The Direct Booking Summit: EMEA 2019 will be touching down in Paris on June 12-13. In anticipation of what we expect to be the biggest Summit to date
IDS Softwares · 1 May
The hotel industry has always tried to embrace change, whether it be technological, environmental or operational. However, the implementation of a new property management system or any new product into a hotel's operational ecosystem can be an incredibly painful experience. It can be time-consuming, distracting and hotels can lose employees during the switch from one system to another as the processes may change because many people tend to dislike change.
Plum · 30 Apr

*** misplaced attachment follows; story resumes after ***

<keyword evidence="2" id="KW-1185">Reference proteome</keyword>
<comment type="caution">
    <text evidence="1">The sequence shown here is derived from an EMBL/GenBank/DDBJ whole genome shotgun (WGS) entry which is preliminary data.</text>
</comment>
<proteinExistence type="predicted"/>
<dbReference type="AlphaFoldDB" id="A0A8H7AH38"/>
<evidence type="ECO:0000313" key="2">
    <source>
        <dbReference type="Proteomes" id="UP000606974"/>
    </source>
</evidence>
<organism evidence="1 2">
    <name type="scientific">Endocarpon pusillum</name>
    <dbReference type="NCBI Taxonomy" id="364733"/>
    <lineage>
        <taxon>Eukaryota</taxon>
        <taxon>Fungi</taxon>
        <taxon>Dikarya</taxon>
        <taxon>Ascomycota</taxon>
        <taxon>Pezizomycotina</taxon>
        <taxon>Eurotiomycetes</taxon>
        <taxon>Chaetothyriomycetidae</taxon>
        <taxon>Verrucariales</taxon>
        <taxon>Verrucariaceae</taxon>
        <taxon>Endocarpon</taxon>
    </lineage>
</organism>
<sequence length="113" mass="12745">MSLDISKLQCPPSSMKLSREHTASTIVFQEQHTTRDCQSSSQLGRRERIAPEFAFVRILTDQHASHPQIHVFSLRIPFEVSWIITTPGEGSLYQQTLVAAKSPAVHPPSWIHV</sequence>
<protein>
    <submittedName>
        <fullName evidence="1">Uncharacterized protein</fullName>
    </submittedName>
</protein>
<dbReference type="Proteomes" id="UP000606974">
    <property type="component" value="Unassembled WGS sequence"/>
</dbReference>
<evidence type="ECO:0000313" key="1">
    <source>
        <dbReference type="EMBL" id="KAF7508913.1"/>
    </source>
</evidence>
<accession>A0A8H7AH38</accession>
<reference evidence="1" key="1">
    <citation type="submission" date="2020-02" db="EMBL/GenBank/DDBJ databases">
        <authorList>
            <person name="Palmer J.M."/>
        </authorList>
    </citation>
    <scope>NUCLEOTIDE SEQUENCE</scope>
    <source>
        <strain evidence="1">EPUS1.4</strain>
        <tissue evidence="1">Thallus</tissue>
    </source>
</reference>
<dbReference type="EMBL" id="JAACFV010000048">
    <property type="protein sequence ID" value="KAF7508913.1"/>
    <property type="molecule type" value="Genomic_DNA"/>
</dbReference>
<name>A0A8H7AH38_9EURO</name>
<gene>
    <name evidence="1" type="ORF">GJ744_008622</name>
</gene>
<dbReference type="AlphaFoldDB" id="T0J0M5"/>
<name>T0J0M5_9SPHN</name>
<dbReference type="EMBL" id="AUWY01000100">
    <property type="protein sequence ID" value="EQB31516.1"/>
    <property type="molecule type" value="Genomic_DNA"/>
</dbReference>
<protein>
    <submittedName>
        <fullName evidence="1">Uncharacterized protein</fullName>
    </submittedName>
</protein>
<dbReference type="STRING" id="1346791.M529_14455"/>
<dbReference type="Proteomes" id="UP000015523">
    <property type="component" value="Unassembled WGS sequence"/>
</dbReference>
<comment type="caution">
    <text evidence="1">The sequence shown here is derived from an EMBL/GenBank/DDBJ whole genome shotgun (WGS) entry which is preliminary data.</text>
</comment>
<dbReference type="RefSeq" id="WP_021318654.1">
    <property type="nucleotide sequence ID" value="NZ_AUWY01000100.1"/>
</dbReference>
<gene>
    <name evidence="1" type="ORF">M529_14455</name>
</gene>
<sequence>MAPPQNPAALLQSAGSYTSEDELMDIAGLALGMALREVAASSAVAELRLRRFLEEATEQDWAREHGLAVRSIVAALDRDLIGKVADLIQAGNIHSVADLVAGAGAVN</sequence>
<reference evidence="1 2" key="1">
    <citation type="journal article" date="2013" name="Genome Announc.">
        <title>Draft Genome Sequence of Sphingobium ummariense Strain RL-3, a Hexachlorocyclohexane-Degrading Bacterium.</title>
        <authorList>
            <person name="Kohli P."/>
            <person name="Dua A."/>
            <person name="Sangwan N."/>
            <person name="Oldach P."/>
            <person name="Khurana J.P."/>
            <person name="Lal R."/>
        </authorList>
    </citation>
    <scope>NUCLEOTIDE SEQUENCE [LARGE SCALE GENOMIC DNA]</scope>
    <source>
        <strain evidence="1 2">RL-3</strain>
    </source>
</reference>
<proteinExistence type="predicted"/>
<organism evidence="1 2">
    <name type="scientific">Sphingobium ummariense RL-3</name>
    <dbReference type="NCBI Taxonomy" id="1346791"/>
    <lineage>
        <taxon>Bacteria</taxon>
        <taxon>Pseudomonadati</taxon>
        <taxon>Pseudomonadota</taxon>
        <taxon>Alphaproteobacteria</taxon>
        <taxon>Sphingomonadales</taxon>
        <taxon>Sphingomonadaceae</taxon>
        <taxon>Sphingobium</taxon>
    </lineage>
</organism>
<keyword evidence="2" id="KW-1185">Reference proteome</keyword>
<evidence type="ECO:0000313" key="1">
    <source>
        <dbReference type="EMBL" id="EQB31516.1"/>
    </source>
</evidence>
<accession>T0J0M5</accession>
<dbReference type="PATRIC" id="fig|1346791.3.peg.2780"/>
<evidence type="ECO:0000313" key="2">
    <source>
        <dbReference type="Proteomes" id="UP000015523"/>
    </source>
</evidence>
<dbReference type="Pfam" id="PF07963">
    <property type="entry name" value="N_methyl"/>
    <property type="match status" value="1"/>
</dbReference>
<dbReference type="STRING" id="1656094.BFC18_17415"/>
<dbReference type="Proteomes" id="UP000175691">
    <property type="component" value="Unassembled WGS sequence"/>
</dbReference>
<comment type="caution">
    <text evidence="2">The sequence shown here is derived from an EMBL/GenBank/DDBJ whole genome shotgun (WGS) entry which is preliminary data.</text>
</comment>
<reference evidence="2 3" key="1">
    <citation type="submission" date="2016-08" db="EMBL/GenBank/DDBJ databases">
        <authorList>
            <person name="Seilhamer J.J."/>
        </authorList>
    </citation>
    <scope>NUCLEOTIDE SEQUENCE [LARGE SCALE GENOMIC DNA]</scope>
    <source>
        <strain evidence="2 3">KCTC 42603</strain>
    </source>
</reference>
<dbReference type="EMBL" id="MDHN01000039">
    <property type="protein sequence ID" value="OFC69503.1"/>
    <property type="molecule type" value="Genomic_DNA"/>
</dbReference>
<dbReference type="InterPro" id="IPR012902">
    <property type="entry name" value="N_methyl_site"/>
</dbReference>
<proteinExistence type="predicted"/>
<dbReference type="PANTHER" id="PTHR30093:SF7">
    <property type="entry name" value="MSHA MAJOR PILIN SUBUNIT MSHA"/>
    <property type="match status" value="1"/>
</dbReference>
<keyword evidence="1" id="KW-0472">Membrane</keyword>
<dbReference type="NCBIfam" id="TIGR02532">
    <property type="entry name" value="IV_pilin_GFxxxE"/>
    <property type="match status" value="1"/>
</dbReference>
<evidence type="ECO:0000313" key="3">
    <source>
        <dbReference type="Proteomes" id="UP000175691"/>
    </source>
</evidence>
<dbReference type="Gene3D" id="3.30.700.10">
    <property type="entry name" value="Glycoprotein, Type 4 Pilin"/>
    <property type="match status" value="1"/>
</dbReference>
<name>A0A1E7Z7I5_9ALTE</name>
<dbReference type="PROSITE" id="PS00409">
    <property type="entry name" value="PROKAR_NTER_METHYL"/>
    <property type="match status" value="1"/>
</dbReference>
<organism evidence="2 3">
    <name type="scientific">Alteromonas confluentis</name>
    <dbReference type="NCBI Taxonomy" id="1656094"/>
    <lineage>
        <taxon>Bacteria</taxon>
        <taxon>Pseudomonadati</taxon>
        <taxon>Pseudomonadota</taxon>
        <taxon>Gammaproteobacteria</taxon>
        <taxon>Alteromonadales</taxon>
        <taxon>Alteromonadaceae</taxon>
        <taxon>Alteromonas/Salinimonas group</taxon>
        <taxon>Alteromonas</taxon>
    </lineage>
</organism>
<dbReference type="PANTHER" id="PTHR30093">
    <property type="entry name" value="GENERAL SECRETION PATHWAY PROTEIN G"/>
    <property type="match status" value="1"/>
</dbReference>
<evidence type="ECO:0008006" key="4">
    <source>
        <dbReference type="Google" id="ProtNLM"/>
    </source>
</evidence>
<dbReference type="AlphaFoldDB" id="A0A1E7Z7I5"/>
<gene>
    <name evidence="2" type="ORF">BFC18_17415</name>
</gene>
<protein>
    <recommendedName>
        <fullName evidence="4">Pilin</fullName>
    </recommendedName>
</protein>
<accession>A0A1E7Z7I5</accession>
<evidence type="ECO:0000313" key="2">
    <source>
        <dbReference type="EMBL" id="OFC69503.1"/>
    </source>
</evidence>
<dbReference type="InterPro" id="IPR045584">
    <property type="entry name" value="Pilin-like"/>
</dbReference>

Our world, and how we interact with it, is primarily defined by the digital transformation that constantly unfolds across industries and consumer touch-points. The 'hot' new product of two years ago, might no longer be available today. The traditional cassette tape player and Walkman were replaced by the once revolutionary iPod shuffle, which has since been replaced with iPhones brimming with complex capabilities. Blockbusters - once the highlight of Friday nights across many households - are now a distant, nostalgic memory. We accept food from 'strangers' in the form of Uber Eats drivers, and we ride with those same strangers when we hop in an Uber to get across a bustling city. We can shop at stores using mobile, hands-free checkout, and we can place an order without even lifting a finger by speaking to our voice-activated home assistant. From a consumer standpoint, a hyper-personalized experience has become the anticipated norm across industries. Consumers don't simply make purchases. They expect to engage and connect with brands in a way that wasn't previously possible. Times are constantly changing in this modern era. And yet, there exist a select few industries, platforms and processes that seem overtly resistant to the progressive trends that continuously transform everything else around us. This becomes especially apparent as we look to the hospitality realm, an industry which has commonly shied away from much-needed reform. For years, the guest experience was needlessly limited by legacy technology and traditional processes that merely failed to keep pace with evolving guest expectations. Fortunately, those days of drastically outdated platforms and processes seem to be (mostly) behind us, as hoteliers finally embrace a future of hospitality. A future which promises a more personalized, guest-centric, and ultimately frictionless experience. However, there still exists one exception to this rule - the arguably archaic (but seemingly unshakeable), the hotel mini-bar. You know - that cumbersome hunk of technology that often hums and purrs loudly from the corner of your hotel room, offering up a selection of $6 water bottles, $10 chocolate bars, and grossly overpriced beer, wine and liquor. It's become something of a sad hospitality staple, one which may only tempt indulgence at 2 am after a long night out that exceeded the operational hours of corner stores and local food establishments. Since it's global emergence in the mid-70s, hotel rooms ranging from luxury to family-friendly have included a stocked mini-bar as part of their offering. Amidst the many updates that have taken the hospitality industry and, respectively, the guest experience by storm, you might wonder - what is the mini-bar still doing here? Is it truly a revenue-generating proposition for hotels, and one which generates guest approval and satisfaction? Or is there a better way to appeal to guests' desire for instant gratification and 24/7 access? Basically, if the hotel mini-bar is the iPod shuffle of the hospitality industry, how does the new iPhone look? Identifying the Problem The hotel mini-bar wasn't always viewed with the modern apprehension it receives today. In 1974, the Hong Kong Hilton became the first hotel to include a "liquor-stocked" mini-bar in each of its 840 rooms, and it proved to be lucrative. In-room drink sales skyrocketed 500%, and the company's overall revenue rose by 5%. By 1980, mini-bars had been solidified as an industry norm across 4 and 5-star properties, seemingly peaking in their perceived popularity across guests and hoteliers alike. So, where did things take a turn for the worse? Not long after their initial adoption and surge in popularity, it became apparent to hoteliers that mini-bars invite several problems into a hotel's operational model. These problems include, but aren't limited to: - High labor demand/costs - Overstocking of goods which results in spoilage - Guest disputes or wrongful charges - High installation/removal costs - On-going maintenance of both automated and non-automated units Now, hoteliers are faced with the reality that mini-bars offer exceedingly low capture rates, making it hard to justify the cost to maintain them. In fact, in a 2012 survey, nearly 500 hotel owners unanimously agreed that re-stocking mini-bars was a "nightmare," and 84% reported they'd had guests dodge bills by stealing items and replacing them with inferior goods. Further, in a 2013 consumer study that surveyed some 20,000 travelers, the mini-bar was ranked as the "least important" amenity in a hotel room, with only 21% of respondents desiring one. This brings us to our current dilemma - If mini-bars have become such a tiny fraction of hotel revenue, commanding so much up-keep and trouble, are they worth the bother?